* Dublin to hike taxes by 1 bln euros, cut spending by more
* Record majority will see measures pass, reaction is key
By Padraic Halpin
DUBLIN, Dec 5 The Irish government will test the
public's patience and the economy's resilience on Wednesday when
it unveils another 3.5 billion euro dose of austerity in its
sixth budget since the financial crisis began.
Bailed-out Ireland has made a limited return to bond markets
and is one of few euro zone countries that have managed to eke
out mild growth, but with one of the highest budget deficits in
Europe, there will be further harsh spending cuts and tax hikes.
The new measures come on top of 25 billion euros taken out
of the economy since 2008 - equivalent to 15 percent of annual
output - and the government is hoping to show a public so far
willing to accept the cuts that the end is in sight.
"Tomorrow's budget will be a very tough budget. It was
always going to be a tough budget, but it is the budget that is
going to get us to 85 percent of the adjustment that has to be
made," Deputy Prime Minister Eamon Gilmore said on Tuesday.
"It will therefore put the end in sight for these type of
measures and these type of budgets."
The broad thrust of the budget is already agreed under the
terms of Ireland's 85 billion euro EU/IMF bail-out, with around
one billion euros coming from new tax measures, 500 million to
be trimmed from the country's capital budget and 1.7 billion to
be saved through cuts to departmental current expenditure.
Finance Minister Michael Noonan at 1430 GMT will present the
taxation measures - which will include a politically sensitive
property tax - before spending minister Brendan Howlin lays out
cuts mainly to the big-spending health and social protection
Ireland's studious application of its austerity plan - which
still has at least three years to run - has so far impressed
investors and helped push yields on benchmark Irish 2020 bonds
to 4.5 percent from over three times that level 18 months ago.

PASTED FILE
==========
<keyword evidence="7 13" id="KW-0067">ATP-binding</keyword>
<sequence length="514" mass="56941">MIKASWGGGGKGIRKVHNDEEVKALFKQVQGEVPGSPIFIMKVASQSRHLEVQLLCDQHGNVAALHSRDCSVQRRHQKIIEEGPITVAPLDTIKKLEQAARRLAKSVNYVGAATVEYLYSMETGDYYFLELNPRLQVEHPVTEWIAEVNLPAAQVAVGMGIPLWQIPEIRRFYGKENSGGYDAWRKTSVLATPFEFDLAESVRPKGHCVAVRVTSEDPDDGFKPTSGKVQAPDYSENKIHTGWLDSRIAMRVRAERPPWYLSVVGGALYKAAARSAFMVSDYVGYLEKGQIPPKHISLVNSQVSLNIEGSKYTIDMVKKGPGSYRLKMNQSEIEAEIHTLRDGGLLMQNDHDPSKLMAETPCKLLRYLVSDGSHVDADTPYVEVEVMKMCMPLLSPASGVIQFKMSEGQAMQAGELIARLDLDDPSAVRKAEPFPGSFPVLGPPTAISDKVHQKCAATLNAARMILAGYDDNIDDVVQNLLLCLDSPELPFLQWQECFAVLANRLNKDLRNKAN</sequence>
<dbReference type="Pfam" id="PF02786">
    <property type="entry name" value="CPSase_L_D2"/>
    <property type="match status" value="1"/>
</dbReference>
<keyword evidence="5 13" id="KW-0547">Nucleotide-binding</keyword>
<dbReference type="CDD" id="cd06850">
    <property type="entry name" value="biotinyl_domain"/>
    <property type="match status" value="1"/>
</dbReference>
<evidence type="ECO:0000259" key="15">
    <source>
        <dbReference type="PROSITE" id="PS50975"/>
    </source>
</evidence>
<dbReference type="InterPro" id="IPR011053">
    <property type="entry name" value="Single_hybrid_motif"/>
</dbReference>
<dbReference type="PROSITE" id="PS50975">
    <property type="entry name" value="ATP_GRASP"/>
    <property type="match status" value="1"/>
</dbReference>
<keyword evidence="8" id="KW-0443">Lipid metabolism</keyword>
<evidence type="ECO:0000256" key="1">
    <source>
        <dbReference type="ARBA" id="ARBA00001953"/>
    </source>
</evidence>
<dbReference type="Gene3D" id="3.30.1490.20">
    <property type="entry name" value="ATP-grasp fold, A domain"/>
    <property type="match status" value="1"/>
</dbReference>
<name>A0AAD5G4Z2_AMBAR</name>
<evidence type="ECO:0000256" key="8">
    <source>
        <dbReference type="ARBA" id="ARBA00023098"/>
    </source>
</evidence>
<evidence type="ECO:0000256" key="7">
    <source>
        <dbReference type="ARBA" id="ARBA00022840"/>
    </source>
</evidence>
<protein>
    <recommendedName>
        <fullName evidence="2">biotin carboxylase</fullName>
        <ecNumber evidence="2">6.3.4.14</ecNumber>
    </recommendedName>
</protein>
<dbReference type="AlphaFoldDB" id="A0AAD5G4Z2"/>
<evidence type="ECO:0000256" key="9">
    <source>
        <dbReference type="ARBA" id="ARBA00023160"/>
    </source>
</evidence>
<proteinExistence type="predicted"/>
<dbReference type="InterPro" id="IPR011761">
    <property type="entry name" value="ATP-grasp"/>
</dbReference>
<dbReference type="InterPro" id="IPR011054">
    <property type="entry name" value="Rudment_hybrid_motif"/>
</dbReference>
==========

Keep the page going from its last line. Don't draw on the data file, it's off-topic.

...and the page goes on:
With a record majority, Noonan will have few problems in
pushing the measures through parliament when the first votes are
taken on Wednesday. The public's reaction will be much more
"I don't think international investors are particularly
concerned about the measures, their focus will be on the overall
number and the reaction to it," said Alan Ahearne, an economics
professor at the National University of Ireland, Galway, who was
special adviser to Noonan's predecessor Brian Lenihan.
"One of the reasons there has been an increase in confidence
among international investors is that they see that unlike other
countries in the periphery, the budgetary adjustments, although
difficult, are being accepted by the people."
With unemployment stuck close to a crisis high of 15 percent
and with homeowners struggling to pay mortgages, the government
will nevertheless test the public's patience.
Michael O'Reilly, president of the Dublin Council of Trade
Unions, will lead one of a number of small protests expected
outside parliament and had a clear warning for the government.
"I'm absolutely certain that there's nothing else facing the
country, only more protest. None of this is working," he said.
Irish trade unions have protested little due to a deal
struck with the government to protect public sector pay from
further cuts but they have challenged authorities to slow down
the pace of austerity.